When this interview appeared, Barb and Jim Tamialis and their two sons, Michael (7) and Nathan (6), had been part of Sojourners Fellowship since 1975, when the community moved to inner-city Washington, D.C. Both Barb and Jim were involved in work with the people of our neighborhood, Barb as director of a day care center for low-income families and Jim as a tenant organizer. They talked with us about their experiences as a family.
For more than six years now you have chosen to live with your family in a poor, inner-city neighborhood. How did you come to that decision?
Barb Tamialis: The same time we decided to have children we decided where and how we should live. At Michigan State University we had started a food distribution program primarily for migrant families. But we wanted more involvement with the poor, and so when the community of people that became Sojourners Fellowship decided to move to Washington, D.C, we decided to move with them and raise our family in the inner city.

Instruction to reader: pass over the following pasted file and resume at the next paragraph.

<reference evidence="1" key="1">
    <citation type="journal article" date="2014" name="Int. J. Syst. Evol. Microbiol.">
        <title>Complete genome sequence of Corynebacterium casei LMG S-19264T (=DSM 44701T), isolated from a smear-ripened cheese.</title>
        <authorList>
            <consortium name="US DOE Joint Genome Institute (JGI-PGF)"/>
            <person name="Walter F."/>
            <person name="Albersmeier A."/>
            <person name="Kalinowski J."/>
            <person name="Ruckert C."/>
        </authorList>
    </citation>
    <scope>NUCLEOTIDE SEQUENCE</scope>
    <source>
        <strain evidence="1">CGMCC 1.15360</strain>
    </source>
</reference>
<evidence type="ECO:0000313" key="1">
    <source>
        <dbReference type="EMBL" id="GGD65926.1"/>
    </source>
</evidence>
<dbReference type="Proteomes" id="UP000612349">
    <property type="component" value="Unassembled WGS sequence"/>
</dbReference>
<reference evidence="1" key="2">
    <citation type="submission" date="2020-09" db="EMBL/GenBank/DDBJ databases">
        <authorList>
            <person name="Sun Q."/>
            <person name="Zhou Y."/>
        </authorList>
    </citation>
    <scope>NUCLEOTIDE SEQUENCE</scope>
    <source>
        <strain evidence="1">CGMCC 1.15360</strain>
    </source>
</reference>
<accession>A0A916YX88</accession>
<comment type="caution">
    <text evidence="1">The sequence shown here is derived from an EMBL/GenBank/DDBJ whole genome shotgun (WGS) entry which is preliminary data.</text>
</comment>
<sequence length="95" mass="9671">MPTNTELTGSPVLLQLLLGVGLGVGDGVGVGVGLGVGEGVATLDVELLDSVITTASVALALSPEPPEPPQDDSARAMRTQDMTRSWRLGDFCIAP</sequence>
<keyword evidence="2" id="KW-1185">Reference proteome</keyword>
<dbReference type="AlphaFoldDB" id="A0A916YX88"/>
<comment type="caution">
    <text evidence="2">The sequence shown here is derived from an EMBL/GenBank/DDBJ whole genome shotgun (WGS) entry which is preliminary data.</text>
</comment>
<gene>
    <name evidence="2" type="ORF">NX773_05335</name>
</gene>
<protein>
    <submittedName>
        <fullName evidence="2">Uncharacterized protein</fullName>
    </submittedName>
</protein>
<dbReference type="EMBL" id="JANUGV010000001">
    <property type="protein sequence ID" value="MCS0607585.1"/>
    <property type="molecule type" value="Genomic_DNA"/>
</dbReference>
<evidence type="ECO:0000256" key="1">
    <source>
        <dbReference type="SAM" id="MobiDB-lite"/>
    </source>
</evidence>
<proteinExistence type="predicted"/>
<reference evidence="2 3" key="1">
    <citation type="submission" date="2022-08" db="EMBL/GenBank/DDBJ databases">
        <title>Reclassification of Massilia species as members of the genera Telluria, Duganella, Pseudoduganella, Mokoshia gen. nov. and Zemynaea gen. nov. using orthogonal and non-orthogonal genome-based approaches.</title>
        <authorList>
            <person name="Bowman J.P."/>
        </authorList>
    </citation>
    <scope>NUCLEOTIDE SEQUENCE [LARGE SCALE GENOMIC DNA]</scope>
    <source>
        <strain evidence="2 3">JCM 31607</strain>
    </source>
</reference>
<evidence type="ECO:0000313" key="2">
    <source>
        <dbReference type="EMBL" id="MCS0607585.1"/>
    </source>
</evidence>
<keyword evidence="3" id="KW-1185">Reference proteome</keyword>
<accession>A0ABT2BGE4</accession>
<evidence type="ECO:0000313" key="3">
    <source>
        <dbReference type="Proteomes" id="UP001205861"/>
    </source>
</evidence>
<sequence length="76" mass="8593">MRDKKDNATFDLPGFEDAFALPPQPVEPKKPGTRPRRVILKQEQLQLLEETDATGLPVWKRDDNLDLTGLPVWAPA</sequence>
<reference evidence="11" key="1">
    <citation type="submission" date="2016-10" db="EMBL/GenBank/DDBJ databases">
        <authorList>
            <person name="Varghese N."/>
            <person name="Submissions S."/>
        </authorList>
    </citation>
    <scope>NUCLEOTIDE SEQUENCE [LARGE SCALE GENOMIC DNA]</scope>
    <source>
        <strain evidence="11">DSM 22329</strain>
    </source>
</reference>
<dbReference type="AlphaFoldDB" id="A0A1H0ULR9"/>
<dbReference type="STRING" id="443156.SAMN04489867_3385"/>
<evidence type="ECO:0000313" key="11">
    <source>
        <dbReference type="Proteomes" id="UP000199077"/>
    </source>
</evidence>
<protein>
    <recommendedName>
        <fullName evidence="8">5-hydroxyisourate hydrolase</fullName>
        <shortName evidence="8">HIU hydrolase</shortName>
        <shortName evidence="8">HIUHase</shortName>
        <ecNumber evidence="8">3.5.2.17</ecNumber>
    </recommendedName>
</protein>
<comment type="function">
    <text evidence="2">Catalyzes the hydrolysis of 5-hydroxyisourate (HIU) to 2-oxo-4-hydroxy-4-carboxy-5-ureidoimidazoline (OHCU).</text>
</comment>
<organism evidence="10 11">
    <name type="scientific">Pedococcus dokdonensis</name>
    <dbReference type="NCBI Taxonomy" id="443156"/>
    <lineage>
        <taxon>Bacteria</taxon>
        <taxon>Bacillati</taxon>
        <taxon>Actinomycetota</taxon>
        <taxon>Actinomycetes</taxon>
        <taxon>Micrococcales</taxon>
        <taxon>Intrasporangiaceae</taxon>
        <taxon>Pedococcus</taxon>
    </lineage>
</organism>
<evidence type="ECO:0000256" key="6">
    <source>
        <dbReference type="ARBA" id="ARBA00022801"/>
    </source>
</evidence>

Jim Tamialis: I've realized that moving into the inner city was a step of faith rather than a strategy. It involved taking a risk, following Christ in his experience of the discrepancy between poor and well-to-do people. It's faithful struggling, the risks we take as parents--having faith in God's protection and God's granting of wisdom we need to deal with things.
How has your decision affected your children?
Barb: This neighborhood is home for Michael and Nathan. It's the only place they know. They haven't come from somewhere else and had to adjust. I think this has been to their advantage, because they have always been the only white children in the neighborhood (except for the other children in Sojourners Fellowship), and the only white children in their schools.